Face CASE22 Face

Casting Module 2, Engine Plant, Suzuka Factory, Honda Motor Co., Ltd.

The first-generation Fit (released in June 2001) was a major hit.
The first-generation Fit (released in June 2001) was a major hit.
Cylinder sleeve is inserted into the cylinder block
Cylinder sleeve is inserted into the cylinder block

Spincast was adopted for production of cylinders sleeves for the first-generation 2001 Fit.

 Around 12 years ago, in June 2001, Honda released the Fit, a subcompact car featuring a wide range of innovative technologies, including a center-tank layout positioning the gas tank below the front seats.
  Boasting superior driving performance, fuel economy, and the most spacious interior of any subcompact car to date, the Fit quickly became a market celebrity. The model fetched orders totaling some 48,000 units in its first month—six times the original monthly sales target of 8,000 units.
 The engine in the first-generation Fit employed cylinder sleeves manufactured using a new method developed by Honda. Cylinder sleeves, also called "cylinder liners," are cylindrical parts that are contained inside the cylinder block. These cylinders are a critical component in the engine, as they form the container in which the pistons slide up and down at high speeds.
  Until the Fit, Honda manufactured cylinder sleeves by casting them in sand, a method commonly used for producing cast metal parts. Honda replaced this method with its new proprietary Spincast method. The first-generation 2001 Fit was the first Honda automobile to employ cylinder sleeves produced using this new process.
 Sand casting has been around for millennia. The method has been used not only by Honda but by various industries for manufacturing a wide range of products. However, sand casting comes with many problems, including an extremely hot and dirty work environment. The Spincast method did away with these problems and contributed to a dramatic improvement in working conditions surrounding cylinder sleeve production as well as a significant reduction in environmental impact.
 Now, twelve years later, the cylinder sleeves in all Honda automobiles produced globally are manufactured using the Spincast method.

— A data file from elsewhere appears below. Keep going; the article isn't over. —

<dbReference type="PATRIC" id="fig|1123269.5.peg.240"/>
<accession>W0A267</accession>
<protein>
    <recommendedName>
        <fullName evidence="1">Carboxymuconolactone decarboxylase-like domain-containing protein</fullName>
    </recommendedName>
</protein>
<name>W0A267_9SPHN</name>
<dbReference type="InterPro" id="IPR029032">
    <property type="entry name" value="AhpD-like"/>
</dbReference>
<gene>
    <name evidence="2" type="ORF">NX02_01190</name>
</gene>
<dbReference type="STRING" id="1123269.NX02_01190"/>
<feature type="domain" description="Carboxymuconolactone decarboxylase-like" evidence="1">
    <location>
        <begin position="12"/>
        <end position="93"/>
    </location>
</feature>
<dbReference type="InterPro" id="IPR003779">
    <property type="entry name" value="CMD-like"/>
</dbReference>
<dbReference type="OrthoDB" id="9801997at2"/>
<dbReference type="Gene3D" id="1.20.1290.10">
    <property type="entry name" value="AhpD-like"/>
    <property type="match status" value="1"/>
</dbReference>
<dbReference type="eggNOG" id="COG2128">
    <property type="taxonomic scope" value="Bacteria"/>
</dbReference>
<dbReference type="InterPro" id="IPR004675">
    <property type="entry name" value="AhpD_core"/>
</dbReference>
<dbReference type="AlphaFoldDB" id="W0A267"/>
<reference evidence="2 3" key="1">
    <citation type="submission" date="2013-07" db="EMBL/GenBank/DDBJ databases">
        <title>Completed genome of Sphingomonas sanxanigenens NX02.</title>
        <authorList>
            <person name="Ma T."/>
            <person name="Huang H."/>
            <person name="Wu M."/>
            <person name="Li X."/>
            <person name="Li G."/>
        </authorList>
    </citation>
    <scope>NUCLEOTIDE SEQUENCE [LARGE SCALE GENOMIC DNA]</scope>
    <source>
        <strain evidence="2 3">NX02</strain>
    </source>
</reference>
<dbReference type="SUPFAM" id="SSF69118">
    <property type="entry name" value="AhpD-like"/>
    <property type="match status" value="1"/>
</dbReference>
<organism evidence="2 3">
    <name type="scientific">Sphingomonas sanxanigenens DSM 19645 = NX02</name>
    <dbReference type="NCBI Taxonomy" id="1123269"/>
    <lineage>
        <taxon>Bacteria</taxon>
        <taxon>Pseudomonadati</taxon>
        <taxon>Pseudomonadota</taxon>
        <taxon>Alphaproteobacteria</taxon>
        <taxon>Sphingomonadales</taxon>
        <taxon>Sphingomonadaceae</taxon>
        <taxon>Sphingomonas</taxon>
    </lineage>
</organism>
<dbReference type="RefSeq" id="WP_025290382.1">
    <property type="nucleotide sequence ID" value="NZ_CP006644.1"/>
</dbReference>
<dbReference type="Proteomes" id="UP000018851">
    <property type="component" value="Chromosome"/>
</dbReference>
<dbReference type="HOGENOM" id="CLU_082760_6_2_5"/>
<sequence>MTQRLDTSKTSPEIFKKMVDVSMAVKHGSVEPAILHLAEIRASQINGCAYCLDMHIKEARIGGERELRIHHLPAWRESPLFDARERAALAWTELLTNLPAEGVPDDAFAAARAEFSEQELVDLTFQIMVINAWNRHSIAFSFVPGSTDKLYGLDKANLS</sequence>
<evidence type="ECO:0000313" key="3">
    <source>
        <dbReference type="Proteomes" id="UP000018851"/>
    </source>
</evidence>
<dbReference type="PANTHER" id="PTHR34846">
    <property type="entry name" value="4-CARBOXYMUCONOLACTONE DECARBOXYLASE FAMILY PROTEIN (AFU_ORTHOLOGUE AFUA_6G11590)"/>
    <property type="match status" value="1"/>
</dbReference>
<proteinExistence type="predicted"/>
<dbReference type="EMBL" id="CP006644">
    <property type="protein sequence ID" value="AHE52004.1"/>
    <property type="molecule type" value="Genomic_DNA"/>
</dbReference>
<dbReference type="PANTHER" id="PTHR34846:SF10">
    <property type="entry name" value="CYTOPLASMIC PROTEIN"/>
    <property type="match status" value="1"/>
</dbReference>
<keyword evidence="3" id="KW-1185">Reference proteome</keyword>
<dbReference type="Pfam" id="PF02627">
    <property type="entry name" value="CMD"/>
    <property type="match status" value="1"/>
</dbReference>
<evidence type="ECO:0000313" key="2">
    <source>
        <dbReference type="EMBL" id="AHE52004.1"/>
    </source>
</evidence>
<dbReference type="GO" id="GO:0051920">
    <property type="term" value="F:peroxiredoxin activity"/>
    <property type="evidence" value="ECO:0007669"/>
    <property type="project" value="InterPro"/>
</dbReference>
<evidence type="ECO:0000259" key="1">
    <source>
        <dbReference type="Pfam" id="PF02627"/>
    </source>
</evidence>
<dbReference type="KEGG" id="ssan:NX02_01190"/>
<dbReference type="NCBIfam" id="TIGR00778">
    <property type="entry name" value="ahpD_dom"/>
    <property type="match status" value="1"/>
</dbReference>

Ever since its deployment in manufacturing, the Spincast method was kept confidential to maintain possession of the technology within the company. Now, Honda has decided to disclose information on this technology for the very first time on Face. We interviewed the developers to hear their stories behind this innovative process.

Yoshihiro Furukawa, Engineer, Casting Module 2, Suzuka Factory

Yoshihiro Furukawa, Engineer, Casting Module 2, Suzuka Factory

Associates use hammers to break product parts from the gates

Associates use hammers to break product parts from the gates

To improve the work environment and reduce environmental impact, Suzuka Factory would need an alternative to sand casting.

 While there are many ways to shape metal, casting is one of the most common. Metal casting is the process of heating solid metal into a liquid at high temperatures and pouring the metal into a mold. The casting of metal in a mold made of hardened sand is called "sand mold casting" or "sand casting."
  Engineer Yoshihiro Furukawa has been working in casting ever since joining Honda in 1977. Now part of Casting Module 2 at Suzuka Factory, Furukawa told us just how harsh the conditions surrounding sand casting work used to be.
 "We had two cupola furnaces for melting iron, and it was tough working with those things. They burn coke to melt the iron, so we would get covered in black dust that hung in the air. We had a dust collector but it couldn't keep up. And we had to replace the coke everyday. Everyone had to do that job. Another job that was hard was gate breaking. Parts that come out of a sand mold are attached to these metal frames called gates, which look like the frames in plastic model kits. We had to hit the parts with a hammer to break them off. It takes a lot of force, so whoever was in charge of gate breaking would get worn out from doing it over and over again."
 Furukawa tried several times to automate the process in order to do away with these extreme conditions, but precision requirements and other factors made it impossible. To improve the work environment, Furukawa came to the conclusion that they would need to stop sand casting altogether.
 The work environment wasn't the only problem. Sand casting manufacturing generates massive quantities of crushed sand molds. Approximately 80% of this sand is reused to make new molds, but the remaining 20% ends up as spent sand (industrial waste).
In the late 1990s, spent foundry sand accounted for roughly one half of all industrial waste generated by the entire Suzuka Factory. In other words, Suzuka Factory had no hope of improving its environmental performance and becoming a "green factory" if it couldn't reduce the amount of spent sand that came out of its sand casting operations.
 Said Furukawa: "I think it was around 1997 when Suzuka Factory took it upon itself to find an alternative method to sand casting."

Page Top

Honda Worldwide site

Home | Site Map | Site Index | About this Site

Copyright, Honda Motor Co., Ltd. and its subsidiaries and affiliates. All Rights Reserved.